6.  Now make the crème pâtissière, put 300ml whole milk and 1 vanilla pod, halved lengthways, in a pan and heat to just below boiling point.
  7. In a bowl, whisk together 3 egg yolks, 4 tbsp caster sugar, 2 tbsp plain flour and 2 tbsp cornflour.IMG_6157
  8. Pour the hot milk over the egg mixture, mixing with a wooden spoon continuously. Return the mixture to the pan and set over a medium heat, mixing all the time, until it has a thick custard consistency. The custard is ready when it coats the back of the spoon and when you draw your finger across, the line remains.

  9. Transfer to a bowl, cover the surface directly with cling film, leave to cool, then chill for at least 1 hr (can be made 2 days ahead).IMG_6164
  10. Transfer to a piping bag and snip the corner off it, or fit a plain nozzle. Chill until ready to use.IMG_6192
  11. When you are ready to assemble, squeeze a small dot of crème pâtissière on a plate and put a pastry rectangle on top to stop it moving around. Squeeze twelve large dots of crème pâtissière on top of the rectangle, then place a raspberry on top of each dot. Repeat.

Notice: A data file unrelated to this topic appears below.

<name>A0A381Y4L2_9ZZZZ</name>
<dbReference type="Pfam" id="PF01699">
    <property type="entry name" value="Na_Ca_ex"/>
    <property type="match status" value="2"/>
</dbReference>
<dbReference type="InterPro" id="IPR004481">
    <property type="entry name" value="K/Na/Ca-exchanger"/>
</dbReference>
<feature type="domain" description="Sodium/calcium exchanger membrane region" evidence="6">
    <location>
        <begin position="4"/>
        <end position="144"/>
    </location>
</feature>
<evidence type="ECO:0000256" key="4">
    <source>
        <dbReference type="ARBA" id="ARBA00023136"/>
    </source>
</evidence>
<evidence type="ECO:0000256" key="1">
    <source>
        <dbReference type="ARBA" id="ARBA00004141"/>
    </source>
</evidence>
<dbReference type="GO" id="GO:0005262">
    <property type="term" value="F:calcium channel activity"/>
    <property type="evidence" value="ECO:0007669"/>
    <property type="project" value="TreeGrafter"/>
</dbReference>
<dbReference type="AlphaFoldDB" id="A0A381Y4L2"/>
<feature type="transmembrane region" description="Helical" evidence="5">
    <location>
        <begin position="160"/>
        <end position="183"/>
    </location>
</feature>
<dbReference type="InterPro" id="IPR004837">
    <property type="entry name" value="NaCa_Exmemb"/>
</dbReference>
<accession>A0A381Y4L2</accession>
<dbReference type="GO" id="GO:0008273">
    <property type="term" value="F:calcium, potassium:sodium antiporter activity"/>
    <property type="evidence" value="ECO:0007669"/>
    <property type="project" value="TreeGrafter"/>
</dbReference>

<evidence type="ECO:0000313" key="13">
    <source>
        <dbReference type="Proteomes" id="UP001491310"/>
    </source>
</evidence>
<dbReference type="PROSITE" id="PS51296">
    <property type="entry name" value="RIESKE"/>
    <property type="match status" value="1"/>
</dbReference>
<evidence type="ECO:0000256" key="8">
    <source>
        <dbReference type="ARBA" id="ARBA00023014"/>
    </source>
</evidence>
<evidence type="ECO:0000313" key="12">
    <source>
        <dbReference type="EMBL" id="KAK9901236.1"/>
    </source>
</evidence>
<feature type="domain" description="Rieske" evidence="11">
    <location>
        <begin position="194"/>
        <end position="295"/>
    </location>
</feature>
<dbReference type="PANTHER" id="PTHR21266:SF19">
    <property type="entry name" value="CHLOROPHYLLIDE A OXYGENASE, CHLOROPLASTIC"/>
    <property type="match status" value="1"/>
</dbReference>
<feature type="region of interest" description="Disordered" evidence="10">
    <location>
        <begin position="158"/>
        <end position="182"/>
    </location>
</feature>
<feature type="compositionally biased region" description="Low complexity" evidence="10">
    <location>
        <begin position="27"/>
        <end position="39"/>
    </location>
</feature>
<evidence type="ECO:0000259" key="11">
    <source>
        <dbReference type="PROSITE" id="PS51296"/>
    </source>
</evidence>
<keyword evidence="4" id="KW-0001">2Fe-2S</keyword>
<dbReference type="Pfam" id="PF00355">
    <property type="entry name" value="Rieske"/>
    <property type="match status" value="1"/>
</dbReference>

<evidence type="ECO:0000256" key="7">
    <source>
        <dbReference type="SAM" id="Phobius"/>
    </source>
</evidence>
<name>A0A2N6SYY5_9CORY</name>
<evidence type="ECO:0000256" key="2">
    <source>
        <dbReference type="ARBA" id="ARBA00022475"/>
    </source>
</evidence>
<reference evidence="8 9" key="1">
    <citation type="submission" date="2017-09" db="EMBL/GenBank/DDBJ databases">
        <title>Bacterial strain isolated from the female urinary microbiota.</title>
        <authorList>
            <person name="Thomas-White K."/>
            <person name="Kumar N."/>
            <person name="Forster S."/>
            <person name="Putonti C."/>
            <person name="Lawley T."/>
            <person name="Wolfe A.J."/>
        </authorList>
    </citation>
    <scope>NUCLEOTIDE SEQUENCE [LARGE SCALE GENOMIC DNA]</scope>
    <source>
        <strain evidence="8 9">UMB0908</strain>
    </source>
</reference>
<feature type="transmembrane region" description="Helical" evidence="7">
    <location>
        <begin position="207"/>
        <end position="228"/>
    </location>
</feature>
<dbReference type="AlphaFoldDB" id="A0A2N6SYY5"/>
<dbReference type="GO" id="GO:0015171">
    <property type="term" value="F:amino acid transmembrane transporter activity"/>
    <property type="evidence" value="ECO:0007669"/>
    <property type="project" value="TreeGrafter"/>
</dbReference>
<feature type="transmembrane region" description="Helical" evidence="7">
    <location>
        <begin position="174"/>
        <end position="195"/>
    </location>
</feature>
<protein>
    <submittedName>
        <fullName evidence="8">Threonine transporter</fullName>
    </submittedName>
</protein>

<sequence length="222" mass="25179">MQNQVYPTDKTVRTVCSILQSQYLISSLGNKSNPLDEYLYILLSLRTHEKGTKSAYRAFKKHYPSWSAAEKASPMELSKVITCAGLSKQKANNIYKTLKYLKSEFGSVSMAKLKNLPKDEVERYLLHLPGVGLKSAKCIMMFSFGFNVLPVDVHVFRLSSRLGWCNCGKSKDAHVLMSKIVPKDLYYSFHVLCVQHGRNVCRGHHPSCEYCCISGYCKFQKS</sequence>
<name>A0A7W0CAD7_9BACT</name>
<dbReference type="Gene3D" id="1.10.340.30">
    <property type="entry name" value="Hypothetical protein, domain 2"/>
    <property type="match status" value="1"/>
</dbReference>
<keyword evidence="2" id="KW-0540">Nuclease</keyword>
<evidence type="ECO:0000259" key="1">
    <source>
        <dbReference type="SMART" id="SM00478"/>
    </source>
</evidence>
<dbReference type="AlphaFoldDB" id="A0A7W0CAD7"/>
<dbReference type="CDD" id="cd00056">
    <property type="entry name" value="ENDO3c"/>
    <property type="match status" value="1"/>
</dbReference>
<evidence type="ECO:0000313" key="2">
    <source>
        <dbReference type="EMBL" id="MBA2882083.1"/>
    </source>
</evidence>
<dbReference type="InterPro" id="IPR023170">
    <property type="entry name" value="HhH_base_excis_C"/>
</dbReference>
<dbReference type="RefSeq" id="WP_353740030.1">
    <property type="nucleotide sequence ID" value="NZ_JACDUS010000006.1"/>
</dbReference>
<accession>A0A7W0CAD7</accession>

12. Place one rectangle on top of the other and then top with one more pastry rectangle. Serve immediately.IMG_6332




Spiced Plum Compote


Spiced Plum Compote

It’s cold, it’s dark and just a bit miserable. No-one likes January. Every magazine and newspaper I see at the moment shouts about New Year diets, clean eating and losing weight. The media seems to think this is what everyone wants at this time of year, whereas the reality is that when it’s dark and damp, you crave nourishment and comfort from your food, not guilt and denial.